* Germany's KfW has approached investment banks - sources
* May sell at least part of its 30.5 pct stake - sources
* No bank has been formally mandated yet - sources
By Alexander Hübner and Edward Taylor
FRANKFURT, June 15 Germany's KfW [KFW.UL] has
approached investment banks about the sale of at least part of
its stake in Deutsche Post DHL (DPWGn.DE), wh ich has a market
value of 4.9 billion euros ($6.2 billion), three people familiar
with the process said.
The state-controlled development bank "is sounding out the
market," an investment banker familiar with the deal told
Reuters on Friday, wh ile another of the people said: "Asian
investors would make sense from a strategic point of view."
KfW has contacted investment banks this week about the
possible sale, the sources said, adding no bank has been
formally mandated yet.
Deutsche Post, KfW and Germany's finance ministry declined
Deutsche Post generates about 14 percent of annual sales in
Asia and its DHL business is market leader in the express
delivery market there, ahead of U.S. rivals FedEx (FDX.N) and
United Parcel Service (UPS.N).
Germany holds 30.5 percent, or 368 million shares, in
Deutsche Post, Europe's biggest express delivery and mail
company, vi a KfW.
Of that, about 54 million shares - worth about 720 million
euros - are locked up in a convertible bond that was issued by
KfW in 2009 a n d matures on July 31, 2014.
One person said the German government had not yet decided
whether to sell a stake in Deutsche Post and would only do so if
it could fetch a higher price than the value at which the stake
is held in KfW's books.
Shares in Deutsche Post have gained almost 50 percent since
reaching a low of 8.90 euros in September. But they still trade
more than a third below the 21 euros at which the stock was
issued when Deutsche Post floated in 2000.
Germany's economy ministry said late last year it would
examine the possibility of exiting its holdings in Deutsche Post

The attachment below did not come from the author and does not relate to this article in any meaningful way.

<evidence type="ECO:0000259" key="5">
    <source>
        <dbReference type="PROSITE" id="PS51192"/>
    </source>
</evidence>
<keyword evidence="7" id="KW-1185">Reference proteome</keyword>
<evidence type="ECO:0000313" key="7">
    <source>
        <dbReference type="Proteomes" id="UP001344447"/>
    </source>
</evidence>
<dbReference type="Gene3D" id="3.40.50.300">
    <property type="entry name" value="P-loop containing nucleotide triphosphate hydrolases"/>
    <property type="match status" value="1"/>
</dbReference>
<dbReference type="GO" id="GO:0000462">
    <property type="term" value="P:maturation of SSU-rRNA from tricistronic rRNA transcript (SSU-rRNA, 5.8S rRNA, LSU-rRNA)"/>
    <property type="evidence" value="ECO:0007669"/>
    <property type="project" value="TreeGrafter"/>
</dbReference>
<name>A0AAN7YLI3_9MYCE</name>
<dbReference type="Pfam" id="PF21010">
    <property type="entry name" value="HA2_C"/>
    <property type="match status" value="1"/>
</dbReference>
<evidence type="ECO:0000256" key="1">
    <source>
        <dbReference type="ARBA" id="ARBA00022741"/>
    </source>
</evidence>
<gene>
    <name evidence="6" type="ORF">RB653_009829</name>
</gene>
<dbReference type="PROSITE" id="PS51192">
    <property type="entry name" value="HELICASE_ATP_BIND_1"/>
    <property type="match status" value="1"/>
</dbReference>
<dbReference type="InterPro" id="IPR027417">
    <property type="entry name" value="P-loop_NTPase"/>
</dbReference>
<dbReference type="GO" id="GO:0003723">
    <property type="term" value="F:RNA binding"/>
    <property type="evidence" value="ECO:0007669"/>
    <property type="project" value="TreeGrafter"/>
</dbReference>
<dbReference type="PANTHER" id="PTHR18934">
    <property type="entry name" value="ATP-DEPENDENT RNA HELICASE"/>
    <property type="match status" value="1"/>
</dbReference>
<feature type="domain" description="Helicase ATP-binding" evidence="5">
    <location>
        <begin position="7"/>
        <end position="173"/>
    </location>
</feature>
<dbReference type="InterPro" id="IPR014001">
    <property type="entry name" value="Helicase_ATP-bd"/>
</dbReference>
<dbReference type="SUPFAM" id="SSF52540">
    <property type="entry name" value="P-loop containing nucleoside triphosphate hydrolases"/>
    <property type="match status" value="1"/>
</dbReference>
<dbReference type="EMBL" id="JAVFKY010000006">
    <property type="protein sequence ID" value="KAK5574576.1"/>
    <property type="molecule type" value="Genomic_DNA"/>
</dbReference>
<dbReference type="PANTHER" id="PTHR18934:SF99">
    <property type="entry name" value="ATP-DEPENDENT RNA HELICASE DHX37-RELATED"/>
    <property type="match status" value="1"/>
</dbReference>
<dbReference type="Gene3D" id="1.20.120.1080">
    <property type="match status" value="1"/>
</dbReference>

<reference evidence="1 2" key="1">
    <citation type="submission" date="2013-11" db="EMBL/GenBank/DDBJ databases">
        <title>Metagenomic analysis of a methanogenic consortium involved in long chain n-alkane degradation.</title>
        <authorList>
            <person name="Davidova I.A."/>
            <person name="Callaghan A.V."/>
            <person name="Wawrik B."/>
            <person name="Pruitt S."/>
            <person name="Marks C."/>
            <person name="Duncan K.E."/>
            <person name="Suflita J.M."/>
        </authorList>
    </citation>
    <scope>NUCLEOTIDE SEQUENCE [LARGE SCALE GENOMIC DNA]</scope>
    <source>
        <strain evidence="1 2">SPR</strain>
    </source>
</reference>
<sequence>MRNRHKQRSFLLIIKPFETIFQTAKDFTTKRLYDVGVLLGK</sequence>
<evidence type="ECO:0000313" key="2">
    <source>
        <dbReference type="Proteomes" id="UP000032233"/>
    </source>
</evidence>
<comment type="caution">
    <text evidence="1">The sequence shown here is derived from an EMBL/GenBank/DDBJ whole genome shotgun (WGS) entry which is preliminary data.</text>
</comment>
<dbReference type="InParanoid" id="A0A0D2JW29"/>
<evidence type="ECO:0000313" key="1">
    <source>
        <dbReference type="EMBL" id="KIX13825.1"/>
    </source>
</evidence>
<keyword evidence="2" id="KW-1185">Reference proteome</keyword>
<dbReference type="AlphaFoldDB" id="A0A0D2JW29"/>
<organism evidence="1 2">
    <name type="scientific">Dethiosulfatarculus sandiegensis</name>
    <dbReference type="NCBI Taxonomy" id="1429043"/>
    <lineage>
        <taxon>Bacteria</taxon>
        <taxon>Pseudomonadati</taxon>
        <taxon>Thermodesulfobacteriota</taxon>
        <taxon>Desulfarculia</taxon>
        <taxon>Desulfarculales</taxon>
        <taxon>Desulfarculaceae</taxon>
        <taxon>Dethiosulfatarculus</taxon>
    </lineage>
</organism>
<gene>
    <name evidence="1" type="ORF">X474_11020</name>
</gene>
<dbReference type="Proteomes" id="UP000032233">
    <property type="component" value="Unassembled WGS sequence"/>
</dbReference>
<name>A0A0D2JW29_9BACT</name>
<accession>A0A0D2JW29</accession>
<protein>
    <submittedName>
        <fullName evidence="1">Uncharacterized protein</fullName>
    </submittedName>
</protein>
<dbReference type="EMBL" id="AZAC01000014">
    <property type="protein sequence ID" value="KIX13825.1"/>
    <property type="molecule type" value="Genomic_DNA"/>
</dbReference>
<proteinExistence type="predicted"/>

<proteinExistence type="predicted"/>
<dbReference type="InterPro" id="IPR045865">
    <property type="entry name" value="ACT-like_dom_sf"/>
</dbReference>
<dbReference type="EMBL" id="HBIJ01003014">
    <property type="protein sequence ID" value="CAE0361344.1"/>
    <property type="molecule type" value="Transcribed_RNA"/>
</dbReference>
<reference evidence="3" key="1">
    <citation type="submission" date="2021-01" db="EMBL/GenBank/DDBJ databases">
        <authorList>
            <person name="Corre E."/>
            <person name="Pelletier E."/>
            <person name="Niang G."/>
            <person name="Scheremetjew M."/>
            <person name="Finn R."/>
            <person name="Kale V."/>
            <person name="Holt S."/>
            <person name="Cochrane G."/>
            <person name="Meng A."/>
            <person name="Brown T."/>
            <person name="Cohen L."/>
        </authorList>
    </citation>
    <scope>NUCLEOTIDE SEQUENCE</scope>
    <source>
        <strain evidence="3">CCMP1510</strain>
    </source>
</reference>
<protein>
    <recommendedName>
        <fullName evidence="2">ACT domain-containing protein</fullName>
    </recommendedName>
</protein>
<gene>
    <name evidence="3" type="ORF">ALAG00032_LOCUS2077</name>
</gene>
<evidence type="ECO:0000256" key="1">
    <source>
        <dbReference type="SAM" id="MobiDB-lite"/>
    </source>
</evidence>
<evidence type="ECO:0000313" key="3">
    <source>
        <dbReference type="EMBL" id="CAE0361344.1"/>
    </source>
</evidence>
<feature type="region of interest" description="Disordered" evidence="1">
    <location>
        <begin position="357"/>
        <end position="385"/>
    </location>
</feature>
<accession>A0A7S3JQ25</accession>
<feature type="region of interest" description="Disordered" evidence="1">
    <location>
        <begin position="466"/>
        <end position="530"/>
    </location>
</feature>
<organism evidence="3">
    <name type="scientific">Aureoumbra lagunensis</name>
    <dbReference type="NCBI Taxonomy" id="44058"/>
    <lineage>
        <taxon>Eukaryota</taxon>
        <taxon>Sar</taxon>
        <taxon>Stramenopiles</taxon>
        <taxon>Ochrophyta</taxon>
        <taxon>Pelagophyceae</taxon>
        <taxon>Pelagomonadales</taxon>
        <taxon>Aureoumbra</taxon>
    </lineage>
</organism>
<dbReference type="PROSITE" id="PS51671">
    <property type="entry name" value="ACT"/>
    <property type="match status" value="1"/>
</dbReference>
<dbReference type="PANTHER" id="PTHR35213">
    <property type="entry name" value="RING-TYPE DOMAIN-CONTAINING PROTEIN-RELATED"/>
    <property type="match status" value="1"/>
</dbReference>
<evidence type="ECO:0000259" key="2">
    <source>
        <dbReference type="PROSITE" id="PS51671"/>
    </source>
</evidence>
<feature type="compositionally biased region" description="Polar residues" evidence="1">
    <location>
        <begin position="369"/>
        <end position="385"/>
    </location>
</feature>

as well as former state monopoly Deutsche Telekom (DTEGn.DE), of
which it owns about 17 percent via KfW.
Financial sources said the German government had no plans to
fully exit its holding in Deutsche Telekom at the moment.
Germany, which also owns a 25 percent stake in the country's
second-biggest bank Commerzbank (CBKG.DE), had targeted billions
of euros of proceeds from privatisations this year.
The FDP, the junior partners in Chancellor Angela Merkel's
centre-right coalition, in particular campaign for "private
before state", and the government as a whole is keen to
consolidate public finances amid the euro zone's sovereign debt
So far, Berlin has begun the privatisation of real estate
companies TLG Immobilien and its subsidiary TLG Wohnen.
Deutsche Post has also previously signalled that further
privatisation steps would be welcome. It has been rumoured to be
considering a secondary stock market listing in Asia, but its
finance chief Larry Rosen said last month there were no current
plans for such a move.
But any large deal could leave Deutsche Post without an
anchor investor to prevent a breakup of its mail and DHL
businesses, after Dutch rival TNT was forced to dismantle
TNT was the first European mail operator to be privatised in
1989. Last year, it was split into mail business PostNL
(PTNL.AS) and express company TNT Express TNTE.AS, which was
bought by UPS this year.
One way to avoid a carve-up would be to sell a stake to a
strong long-term investor such as a sovereign wealth fund,
limiting the number of shares freely traded on the market.
($1 = 0.7939 euros)
(Reporting by Alexander Huebner, Edward Taylor, Philipp
Halstrick and Matthias Inverardi; Additional reporting by Gernot
Heller and Sarah Marsh; Editing by David Holmes)
((Edward.Taylor@thomsonreuters.com)(+49 69 7565 1187)(Reuters
Keywords: GERMANY DEUTSCHEPOST/
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